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Comet Hale-Bopp light curve update: best bet is a maximum around -1.0

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Comet Hale-Bopp light curve update: best bet is a maximum around -1.0

Mark Kidger
mrk@ll.iac.es

Recent observations show that the comet is maintaining a steady brightening as it approaches perihelion, with no evidence yet of a slow-down as it reaches 1AU from the Sun. The latest light curve is based on some 650 observations and shows that there has been a significant "jump" in the comet's brightness starting around 50 days before perihelion, which has now flattened out, taking the comet back to virtually the same rate of rise as before. The light curve is now clearly above the line which represents the best fit to the data since October 1996, although almost exactly parallel to it. This shows that Hale-Bopp is still behaving like an "average" dynamically fairly new comet at present, apart from occasional brief outbursts.

Unless something very untoward happens in the next month, the range of maximum magnitude is very unlikely to be outside the range from -0.5 to -1. The observers in the best sites are probably going to estimate a magnitude at maximum which just touches -1.

The absolute magnitude of the comet is now steady at approximately -0.8, the third brightest absolute magnitude recorded since 1400. Comet Sarabat of 1729 (absolute magnitude -3.0) and the Comet of 1577 (-1.8) were intrinsically much brighter, while Comet De Cheseaux of 1747 (not the 6 tailed comet) had an absolute magnitude of -0.5. These three comets and Hale-Bopp are the only ones known to have had an negative absolute magnitude. In fact, with Hale-Bopp, only 10 comets (the last was Comet Humason, in 1962) have had an absolute magnitude brighter than +1.5. This absolute magnitude corresponds to an object which is intrinsically 10 times brighter than Comet Halley.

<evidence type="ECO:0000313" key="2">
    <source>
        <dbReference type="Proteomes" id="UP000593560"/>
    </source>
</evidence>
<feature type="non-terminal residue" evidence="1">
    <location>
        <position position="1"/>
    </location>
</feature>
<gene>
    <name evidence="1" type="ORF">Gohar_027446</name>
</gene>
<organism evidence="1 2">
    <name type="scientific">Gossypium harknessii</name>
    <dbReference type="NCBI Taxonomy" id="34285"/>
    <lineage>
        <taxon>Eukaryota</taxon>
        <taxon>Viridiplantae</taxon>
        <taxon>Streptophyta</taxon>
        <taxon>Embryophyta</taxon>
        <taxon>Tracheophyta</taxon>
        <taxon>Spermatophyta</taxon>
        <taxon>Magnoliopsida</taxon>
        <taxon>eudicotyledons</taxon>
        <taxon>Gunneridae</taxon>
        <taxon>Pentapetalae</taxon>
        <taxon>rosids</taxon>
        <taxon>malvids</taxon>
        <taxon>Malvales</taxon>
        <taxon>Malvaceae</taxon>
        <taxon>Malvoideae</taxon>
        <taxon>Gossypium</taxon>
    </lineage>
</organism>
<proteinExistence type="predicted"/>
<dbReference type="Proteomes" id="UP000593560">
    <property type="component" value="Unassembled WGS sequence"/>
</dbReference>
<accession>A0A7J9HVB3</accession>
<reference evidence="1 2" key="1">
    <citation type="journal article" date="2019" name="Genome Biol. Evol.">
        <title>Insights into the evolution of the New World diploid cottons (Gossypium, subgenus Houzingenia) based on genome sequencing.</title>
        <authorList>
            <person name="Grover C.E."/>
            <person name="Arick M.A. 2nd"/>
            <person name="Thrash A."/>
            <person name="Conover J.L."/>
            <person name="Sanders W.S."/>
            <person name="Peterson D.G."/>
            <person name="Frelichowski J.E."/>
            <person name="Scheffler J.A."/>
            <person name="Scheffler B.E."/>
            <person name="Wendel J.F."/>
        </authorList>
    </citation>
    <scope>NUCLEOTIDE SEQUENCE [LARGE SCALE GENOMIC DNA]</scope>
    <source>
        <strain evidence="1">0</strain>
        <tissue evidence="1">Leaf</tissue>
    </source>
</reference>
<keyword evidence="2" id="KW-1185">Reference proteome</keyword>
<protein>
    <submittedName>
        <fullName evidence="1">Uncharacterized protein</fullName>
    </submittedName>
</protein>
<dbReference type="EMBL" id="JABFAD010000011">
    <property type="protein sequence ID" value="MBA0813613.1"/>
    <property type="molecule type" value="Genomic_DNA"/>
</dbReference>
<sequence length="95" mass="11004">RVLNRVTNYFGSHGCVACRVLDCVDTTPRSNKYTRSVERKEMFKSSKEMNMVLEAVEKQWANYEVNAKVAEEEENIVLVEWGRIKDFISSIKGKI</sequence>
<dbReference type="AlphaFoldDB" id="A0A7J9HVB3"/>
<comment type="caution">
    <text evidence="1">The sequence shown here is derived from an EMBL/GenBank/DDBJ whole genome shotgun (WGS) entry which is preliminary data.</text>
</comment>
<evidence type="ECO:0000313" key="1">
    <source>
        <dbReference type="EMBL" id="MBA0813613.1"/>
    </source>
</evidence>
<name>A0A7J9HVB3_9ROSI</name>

Observers hoping to see the comet during the total solar eclipse in Mongolia can expect the magnitude to be just slightly brighter than magnitude 0 if the current trend continues.

It is always possible that Comet Hale-Bopp may still surprise us. Comet Hyakutake showed an very marked slow-down on crossing the Earth's orbit and such a slow down might still happen in Hale-Bopp, reducing the maximum brightness a little. Much brighter magnitudes than -1 are also increasingly unlikely as the comet maintains a very steady level of activity with no signs of anything unusual happening. comethome.gif Comet Hale-Bopp Home Page

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